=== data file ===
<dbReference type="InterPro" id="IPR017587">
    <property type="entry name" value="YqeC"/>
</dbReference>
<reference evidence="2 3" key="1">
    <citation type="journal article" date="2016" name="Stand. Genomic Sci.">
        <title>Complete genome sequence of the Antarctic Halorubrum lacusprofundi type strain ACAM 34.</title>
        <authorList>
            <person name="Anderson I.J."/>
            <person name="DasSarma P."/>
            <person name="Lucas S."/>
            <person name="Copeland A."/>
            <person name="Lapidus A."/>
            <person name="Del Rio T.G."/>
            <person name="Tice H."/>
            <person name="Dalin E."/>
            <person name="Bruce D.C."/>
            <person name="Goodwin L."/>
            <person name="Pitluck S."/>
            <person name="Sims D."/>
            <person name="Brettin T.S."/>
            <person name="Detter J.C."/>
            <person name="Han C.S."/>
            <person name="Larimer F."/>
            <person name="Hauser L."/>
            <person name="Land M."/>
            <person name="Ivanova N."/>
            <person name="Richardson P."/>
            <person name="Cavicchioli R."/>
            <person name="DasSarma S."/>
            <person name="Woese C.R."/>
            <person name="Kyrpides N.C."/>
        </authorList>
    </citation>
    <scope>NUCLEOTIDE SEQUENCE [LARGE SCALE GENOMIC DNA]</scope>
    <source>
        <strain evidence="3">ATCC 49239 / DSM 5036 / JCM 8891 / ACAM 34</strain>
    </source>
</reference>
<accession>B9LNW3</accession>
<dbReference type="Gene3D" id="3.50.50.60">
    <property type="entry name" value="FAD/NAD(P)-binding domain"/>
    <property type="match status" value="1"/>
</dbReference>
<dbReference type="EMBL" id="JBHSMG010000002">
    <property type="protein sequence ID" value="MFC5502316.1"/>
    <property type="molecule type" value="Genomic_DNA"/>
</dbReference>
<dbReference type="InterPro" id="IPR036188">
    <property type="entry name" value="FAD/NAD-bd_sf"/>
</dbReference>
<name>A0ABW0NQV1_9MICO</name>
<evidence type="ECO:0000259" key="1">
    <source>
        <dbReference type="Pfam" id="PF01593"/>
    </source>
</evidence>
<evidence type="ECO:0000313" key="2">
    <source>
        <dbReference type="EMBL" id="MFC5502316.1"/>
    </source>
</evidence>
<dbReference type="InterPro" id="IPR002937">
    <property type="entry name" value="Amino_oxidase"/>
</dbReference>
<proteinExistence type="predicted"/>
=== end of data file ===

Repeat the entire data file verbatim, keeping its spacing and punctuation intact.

<dbReference type="InterPro" id="IPR017587">
    <property type="entry name" value="YqeC"/>
</dbReference>
<reference evidence="2 3" key="1">
    <citation type="journal article" date="2016" name="Stand. Genomic Sci.">
        <title>Complete genome sequence of the Antarctic Halorubrum lacusprofundi type strain ACAM 34.</title>
        <authorList>
            <person name="Anderson I.J."/>
            <person name="DasSarma P."/>
            <person name="Lucas S."/>
            <person name="Copeland A."/>
            <person name="Lapidus A."/>
            <person name="Del Rio T.G."/>
            <person name="Tice H."/>
            <person name="Dalin E."/>
            <person name="Bruce D.C."/>
            <person name="Goodwin L."/>
            <person name="Pitluck S."/>
            <person name="Sims D."/>
            <person name="Brettin T.S."/>
            <person name="Detter J.C."/>
            <person name="Han C.S."/>
            <person name="Larimer F."/>
            <person name="Hauser L."/>
            <person name="Land M."/>
            <person name="Ivanova N."/>
            <person name="Richardson P."/>
            <person name="Cavicchioli R."/>
            <person name="DasSarma S."/>
            <person name="Woese C.R."/>
            <person name="Kyrpides N.C."/>
        </authorList>
    </citation>
    <scope>NUCLEOTIDE SEQUENCE [LARGE SCALE GENOMIC DNA]</scope>
    <source>
        <strain evidence="3">ATCC 49239 / DSM 5036 / JCM 8891 / ACAM 34</strain>
    </source>
</reference>
<accession>B9LNW3</accession>
<dbReference type="Gene3D" id="3.50.50.60">
    <property type="entry name" value="FAD/NAD(P)-binding domain"/>
    <property type="match status" value="1"/>
</dbReference>
<dbReference type="EMBL" id="JBHSMG010000002">
    <property type="protein sequence ID" value="MFC5502316.1"/>
    <property type="molecule type" value="Genomic_DNA"/>
</dbReference>
<dbReference type="InterPro" id="IPR036188">
    <property type="entry name" value="FAD/NAD-bd_sf"/>
</dbReference>
<name>A0ABW0NQV1_9MICO</name>
<evidence type="ECO:0000259" key="1">
    <source>
        <dbReference type="Pfam" id="PF01593"/>
    </source>
</evidence>
<evidence type="ECO:0000313" key="2">
    <source>
        <dbReference type="EMBL" id="MFC5502316.1"/>
    </source>
</evidence>
<dbReference type="InterPro" id="IPR002937">
    <property type="entry name" value="Amino_oxidase"/>
</dbReference>
<proteinExistence type="predicted"/>